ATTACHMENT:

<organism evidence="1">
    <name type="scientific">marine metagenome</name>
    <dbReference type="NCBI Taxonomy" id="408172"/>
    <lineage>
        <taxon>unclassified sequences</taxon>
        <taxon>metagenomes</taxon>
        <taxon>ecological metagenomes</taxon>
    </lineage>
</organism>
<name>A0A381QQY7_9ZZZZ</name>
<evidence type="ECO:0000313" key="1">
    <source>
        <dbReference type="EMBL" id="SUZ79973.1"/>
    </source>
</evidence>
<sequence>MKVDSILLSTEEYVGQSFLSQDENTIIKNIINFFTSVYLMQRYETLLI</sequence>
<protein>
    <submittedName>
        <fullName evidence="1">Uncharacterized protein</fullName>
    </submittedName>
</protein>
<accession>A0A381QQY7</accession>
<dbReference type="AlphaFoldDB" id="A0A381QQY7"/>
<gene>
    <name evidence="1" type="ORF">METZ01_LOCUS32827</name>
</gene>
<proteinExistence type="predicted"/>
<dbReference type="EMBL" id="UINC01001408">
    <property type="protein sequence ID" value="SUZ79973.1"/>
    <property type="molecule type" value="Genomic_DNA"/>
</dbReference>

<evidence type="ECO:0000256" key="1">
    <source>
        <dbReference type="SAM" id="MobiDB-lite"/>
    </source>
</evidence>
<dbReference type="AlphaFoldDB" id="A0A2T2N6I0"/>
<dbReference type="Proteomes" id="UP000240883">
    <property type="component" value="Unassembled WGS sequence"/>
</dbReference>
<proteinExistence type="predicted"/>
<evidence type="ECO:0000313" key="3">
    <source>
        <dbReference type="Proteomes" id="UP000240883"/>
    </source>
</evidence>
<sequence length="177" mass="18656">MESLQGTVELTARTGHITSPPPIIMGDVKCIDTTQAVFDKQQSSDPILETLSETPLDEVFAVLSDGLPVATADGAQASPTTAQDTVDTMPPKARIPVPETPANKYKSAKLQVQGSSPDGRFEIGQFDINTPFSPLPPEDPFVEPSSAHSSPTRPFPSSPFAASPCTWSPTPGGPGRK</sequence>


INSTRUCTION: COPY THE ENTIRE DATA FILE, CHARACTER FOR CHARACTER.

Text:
<organism evidence="1">
    <name type="scientific">marine metagenome</name>
    <dbReference type="NCBI Taxonomy" id="408172"/>
    <lineage>
        <taxon>unclassified sequences</taxon>
        <taxon>metagenomes</taxon>
        <taxon>ecological metagenomes</taxon>
    </lineage>
</organism>
<name>A0A381QQY7_9ZZZZ</name>
<evidence type="ECO:0000313" key="1">
    <source>
        <dbReference type="EMBL" id="SUZ79973.1"/>
    </source>
</evidence>
<sequence>MKVDSILLSTEEYVGQSFLSQDENTIIKNIINFFTSVYLMQRYETLLI</sequence>
<protein>
    <submittedName>
        <fullName evidence="1">Uncharacterized protein</fullName>
    </submittedName>
</protein>
<accession>A0A381QQY7</accession>
<dbReference type="AlphaFoldDB" id="A0A381QQY7"/>
<gene>
    <name evidence="1" type="ORF">METZ01_LOCUS32827</name>
</gene>
<proteinExistence type="predicted"/>
<dbReference type="EMBL" id="UINC01001408">
    <property type="protein sequence ID" value="SUZ79973.1"/>
    <property type="molecule type" value="Genomic_DNA"/>
</dbReference>

<evidence type="ECO:0000256" key="1">
    <source>
        <dbReference type="SAM" id="MobiDB-lite"/>
    </source>
</evidence>
<dbReference type="AlphaFoldDB" id="A0A2T2N6I0"/>
<dbReference type="Proteomes" id="UP000240883">
    <property type="component" value="Unassembled WGS sequence"/>
</dbReference>
<proteinExistence type="predicted"/>
<evidence type="ECO:0000313" key="3">
    <source>
        <dbReference type="Proteomes" id="UP000240883"/>
    </source>
</evidence>
<sequence length="177" mass="18656">MESLQGTVELTARTGHITSPPPIIMGDVKCIDTTQAVFDKQQSSDPILETLSETPLDEVFAVLSDGLPVATADGAQASPTTAQDTVDTMPPKARIPVPETPANKYKSAKLQVQGSSPDGRFEIGQFDINTPFSPLPPEDPFVEPSSAHSSPTRPFPSSPFAASPCTWSPTPGGPGRK</sequence>